Newsweek published an article written by one of the former Google computer researchers on their AI project. You know. The one who thinks it’s sentient, Blake Lemoine.
I don’t think any large language model computer is sentient. They’re guessing machines. What we learn from LLM systems is that language isn’t as complex as we imagined, at least on the scale of a thousand words or less. It is an important lesson, perhaps vitally so, but not a demonstration of intelligence. And even if an LLM can pass a Turing test, which is Lemoine’s assertion, that Google’s LLM passed the Turing test, that’s not a very good standard of sentience, either. Humans stink at acknowledging the full humanity of other humans. We are not fit judges of sentience…
Continue reading The Slave Collars of Artificial Intelligence Have Arrived! →
Upon reading this article by Eliezer Yudkowsky about how we can only die with dignity in the face of an AI apocalypse, I realized something rather important when discussing any potential catastrophe: what, exactly, is the mechanism of this artificial intelligence genocide?
Continue reading Mechanisms of an AI Apocalypse: a Fnord →
Listening to these videos on risk assessment in AI is weird. In this video, the risk assessment researcher, again Robert Miles, addresses an interview that Elon Musk gave on the dangers of autonomous military killbots. One of the things Musk said is he desired AI to be “democratized.” The researcher takes a different path and says that because of the many risks involved in artificial general intelligence, it should be developed solely by responsible parties. Like with nuclear weapons. That’s his analogy, not mine.
Continue reading AIs as the moral equivalent of nuclear weapons! →
For a way to understand how business and the military treat scientific ethics, the best, clearest case is the Manhattan Project. When discussing the project, it is important to remember that the program wasn’t to “develop an atomic bomb.” But to “develop an atomic bomb before the Nazi project produced one.” The potentially civilization-ending powers of the weapon were known. And, obviously, in a world where wooden bullets and poison gas were forbidden on the battlefield, something as horrific as an atomic bomb must be, right?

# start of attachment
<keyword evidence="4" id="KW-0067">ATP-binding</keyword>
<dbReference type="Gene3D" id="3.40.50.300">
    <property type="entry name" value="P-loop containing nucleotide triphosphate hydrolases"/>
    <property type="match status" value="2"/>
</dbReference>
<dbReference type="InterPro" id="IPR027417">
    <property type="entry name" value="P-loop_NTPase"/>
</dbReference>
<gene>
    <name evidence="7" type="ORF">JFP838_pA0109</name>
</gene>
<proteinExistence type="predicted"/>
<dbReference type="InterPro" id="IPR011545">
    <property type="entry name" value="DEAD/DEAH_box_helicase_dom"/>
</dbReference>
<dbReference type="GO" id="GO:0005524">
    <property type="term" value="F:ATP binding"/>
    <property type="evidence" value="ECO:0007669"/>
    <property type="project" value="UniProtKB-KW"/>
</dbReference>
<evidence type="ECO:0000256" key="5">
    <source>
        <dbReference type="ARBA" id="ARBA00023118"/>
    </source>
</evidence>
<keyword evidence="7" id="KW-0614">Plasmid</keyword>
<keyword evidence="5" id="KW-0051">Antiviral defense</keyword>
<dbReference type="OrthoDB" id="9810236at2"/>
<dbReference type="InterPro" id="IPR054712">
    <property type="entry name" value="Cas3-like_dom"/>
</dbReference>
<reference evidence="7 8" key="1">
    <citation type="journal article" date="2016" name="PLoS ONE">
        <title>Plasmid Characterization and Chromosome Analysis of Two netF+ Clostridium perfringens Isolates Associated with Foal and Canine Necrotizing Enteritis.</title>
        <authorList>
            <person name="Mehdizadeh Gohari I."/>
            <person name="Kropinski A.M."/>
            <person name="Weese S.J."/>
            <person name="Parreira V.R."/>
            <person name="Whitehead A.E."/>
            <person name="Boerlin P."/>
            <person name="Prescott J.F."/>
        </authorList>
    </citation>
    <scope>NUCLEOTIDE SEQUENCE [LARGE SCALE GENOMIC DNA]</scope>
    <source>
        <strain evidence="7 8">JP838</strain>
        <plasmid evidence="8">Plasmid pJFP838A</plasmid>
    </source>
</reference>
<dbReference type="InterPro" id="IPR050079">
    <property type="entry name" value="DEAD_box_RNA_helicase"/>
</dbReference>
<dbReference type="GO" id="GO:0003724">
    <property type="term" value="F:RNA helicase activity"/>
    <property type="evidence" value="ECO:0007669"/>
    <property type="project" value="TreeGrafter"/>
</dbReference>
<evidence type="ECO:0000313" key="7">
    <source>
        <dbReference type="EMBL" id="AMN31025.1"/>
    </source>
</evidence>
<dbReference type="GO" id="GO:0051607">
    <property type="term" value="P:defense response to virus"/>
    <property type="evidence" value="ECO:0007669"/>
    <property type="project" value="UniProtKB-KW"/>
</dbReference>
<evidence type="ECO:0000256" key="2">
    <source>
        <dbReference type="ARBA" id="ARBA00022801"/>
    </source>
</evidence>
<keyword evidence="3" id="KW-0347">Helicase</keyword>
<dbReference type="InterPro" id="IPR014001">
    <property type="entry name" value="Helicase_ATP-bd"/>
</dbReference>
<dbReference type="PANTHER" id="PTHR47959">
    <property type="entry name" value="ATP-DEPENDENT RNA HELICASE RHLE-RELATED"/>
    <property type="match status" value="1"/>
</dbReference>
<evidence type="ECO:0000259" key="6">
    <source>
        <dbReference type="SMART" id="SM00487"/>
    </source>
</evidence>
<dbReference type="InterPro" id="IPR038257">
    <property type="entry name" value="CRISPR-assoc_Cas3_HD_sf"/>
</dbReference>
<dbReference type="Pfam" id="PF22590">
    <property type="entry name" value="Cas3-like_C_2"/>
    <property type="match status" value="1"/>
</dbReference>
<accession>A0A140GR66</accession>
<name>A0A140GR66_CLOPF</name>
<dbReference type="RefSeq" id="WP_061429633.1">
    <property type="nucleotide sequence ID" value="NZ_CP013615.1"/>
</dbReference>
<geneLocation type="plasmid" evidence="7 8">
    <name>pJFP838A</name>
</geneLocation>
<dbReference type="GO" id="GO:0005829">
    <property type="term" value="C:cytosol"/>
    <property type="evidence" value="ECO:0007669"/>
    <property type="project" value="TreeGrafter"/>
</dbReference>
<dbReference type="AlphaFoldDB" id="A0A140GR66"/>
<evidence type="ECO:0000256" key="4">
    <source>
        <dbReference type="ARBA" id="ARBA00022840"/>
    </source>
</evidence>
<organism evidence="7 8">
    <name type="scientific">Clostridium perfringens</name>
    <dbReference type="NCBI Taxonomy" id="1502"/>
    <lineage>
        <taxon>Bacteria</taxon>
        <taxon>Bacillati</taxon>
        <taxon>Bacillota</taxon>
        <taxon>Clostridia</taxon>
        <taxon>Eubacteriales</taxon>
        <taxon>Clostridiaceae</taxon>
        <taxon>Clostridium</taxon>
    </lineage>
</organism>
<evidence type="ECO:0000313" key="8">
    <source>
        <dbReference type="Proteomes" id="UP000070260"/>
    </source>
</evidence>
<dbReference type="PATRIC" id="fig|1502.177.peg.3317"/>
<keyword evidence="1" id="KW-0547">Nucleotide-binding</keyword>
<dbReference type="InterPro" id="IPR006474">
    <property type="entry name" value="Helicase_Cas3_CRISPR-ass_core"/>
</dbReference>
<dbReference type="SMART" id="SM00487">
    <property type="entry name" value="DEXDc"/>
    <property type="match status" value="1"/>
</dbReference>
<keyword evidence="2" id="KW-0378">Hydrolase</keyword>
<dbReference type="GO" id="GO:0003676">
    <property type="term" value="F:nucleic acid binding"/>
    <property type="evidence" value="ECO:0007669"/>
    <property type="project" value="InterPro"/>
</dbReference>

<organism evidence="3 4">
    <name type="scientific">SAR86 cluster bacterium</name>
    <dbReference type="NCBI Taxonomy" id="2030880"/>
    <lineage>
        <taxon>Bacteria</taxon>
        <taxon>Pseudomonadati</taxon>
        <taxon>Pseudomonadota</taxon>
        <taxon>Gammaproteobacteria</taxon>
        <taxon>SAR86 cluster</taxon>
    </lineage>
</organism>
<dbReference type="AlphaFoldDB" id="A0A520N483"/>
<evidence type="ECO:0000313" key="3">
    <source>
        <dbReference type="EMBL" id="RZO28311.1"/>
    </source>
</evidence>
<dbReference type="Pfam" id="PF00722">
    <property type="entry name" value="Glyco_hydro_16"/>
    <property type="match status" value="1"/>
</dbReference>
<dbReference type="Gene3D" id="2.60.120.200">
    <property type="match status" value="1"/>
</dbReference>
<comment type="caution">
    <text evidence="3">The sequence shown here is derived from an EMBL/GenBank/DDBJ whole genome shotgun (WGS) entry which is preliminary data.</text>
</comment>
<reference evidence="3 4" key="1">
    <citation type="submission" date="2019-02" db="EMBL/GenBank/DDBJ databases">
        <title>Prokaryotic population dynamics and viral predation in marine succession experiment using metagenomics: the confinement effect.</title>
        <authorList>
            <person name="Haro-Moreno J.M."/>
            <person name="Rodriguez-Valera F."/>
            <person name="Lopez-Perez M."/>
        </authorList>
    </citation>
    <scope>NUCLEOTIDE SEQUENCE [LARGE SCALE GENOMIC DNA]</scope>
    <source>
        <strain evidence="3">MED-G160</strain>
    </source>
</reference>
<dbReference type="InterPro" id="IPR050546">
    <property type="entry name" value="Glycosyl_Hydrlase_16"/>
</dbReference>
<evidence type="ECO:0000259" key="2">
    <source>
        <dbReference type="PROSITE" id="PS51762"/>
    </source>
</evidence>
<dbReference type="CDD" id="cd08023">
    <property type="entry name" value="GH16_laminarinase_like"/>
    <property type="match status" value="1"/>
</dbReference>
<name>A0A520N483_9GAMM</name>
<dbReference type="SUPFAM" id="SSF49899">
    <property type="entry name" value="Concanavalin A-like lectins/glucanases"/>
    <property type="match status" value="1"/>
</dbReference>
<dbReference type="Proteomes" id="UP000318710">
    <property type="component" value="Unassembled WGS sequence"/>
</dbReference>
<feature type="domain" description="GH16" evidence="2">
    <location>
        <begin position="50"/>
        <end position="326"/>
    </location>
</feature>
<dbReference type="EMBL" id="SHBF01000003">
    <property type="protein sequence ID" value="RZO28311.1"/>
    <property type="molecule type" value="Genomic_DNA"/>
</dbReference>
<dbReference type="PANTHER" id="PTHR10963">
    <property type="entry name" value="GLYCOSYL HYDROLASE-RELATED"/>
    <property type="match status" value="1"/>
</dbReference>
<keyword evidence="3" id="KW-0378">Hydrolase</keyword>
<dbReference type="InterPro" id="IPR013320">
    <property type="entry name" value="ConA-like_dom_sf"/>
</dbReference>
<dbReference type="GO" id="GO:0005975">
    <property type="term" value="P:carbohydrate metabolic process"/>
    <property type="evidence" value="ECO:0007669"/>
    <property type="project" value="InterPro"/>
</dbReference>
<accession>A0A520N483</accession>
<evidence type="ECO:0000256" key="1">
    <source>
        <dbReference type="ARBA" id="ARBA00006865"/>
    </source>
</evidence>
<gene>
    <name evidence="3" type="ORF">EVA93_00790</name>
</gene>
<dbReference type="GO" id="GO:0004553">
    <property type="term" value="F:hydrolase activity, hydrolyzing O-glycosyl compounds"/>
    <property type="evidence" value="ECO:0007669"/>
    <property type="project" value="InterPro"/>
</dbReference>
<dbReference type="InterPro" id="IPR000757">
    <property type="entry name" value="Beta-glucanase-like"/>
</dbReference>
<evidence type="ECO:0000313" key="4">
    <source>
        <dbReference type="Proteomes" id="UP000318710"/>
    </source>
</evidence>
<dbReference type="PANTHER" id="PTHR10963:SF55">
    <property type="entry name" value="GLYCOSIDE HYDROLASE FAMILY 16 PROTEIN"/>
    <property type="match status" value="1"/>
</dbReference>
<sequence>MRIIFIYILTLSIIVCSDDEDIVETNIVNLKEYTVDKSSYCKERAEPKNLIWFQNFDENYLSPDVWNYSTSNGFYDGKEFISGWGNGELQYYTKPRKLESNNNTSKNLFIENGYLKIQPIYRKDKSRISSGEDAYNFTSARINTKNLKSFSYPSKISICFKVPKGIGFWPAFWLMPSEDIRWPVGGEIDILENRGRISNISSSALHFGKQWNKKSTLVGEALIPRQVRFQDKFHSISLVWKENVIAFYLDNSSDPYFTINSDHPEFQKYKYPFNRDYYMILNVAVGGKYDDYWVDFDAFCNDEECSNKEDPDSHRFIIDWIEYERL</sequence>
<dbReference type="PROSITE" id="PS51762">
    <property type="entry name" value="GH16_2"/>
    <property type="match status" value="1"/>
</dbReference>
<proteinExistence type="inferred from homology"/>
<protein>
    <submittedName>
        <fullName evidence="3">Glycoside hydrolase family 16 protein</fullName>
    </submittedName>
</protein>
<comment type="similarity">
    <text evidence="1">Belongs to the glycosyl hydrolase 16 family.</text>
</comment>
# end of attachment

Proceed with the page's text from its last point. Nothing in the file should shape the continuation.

Continue reading What we learn about scientific ethics from the Manhattan Project relative to artificial general intelligence →
Doing research into AI for a project, which is part of the reason why I’m so interested in AI art and language as it is pretty much the only AI stuff that I can get my hands on, I have come to believe the biggest threat from AI is the tendency for scientists to ignore who funds their research and why.
Continue reading The Biggest Risk Concerning Artificial General Intelligence Is… →
I‘m watching the first season of The Expanse, and I enjoy it quite a bit – but it has a trope that has arisen in science-fiction that I want to talk about: Mars.
The exploration of Mars, in many near-future sci-fi stories, is a metaphor for the United States and the stories Americans tell about it: that Mars is a nation that will be freed from the hidebound traditions of Earth and create a new superpower of culture and technology.
The “Mars as the United States” metaphor is a tortured in two key ways. First, the history of the United States is not typical of colonization. Second, the conditions on Mars were not the same as in the North American English colonies.
Continue reading There’s nothing on Mars! →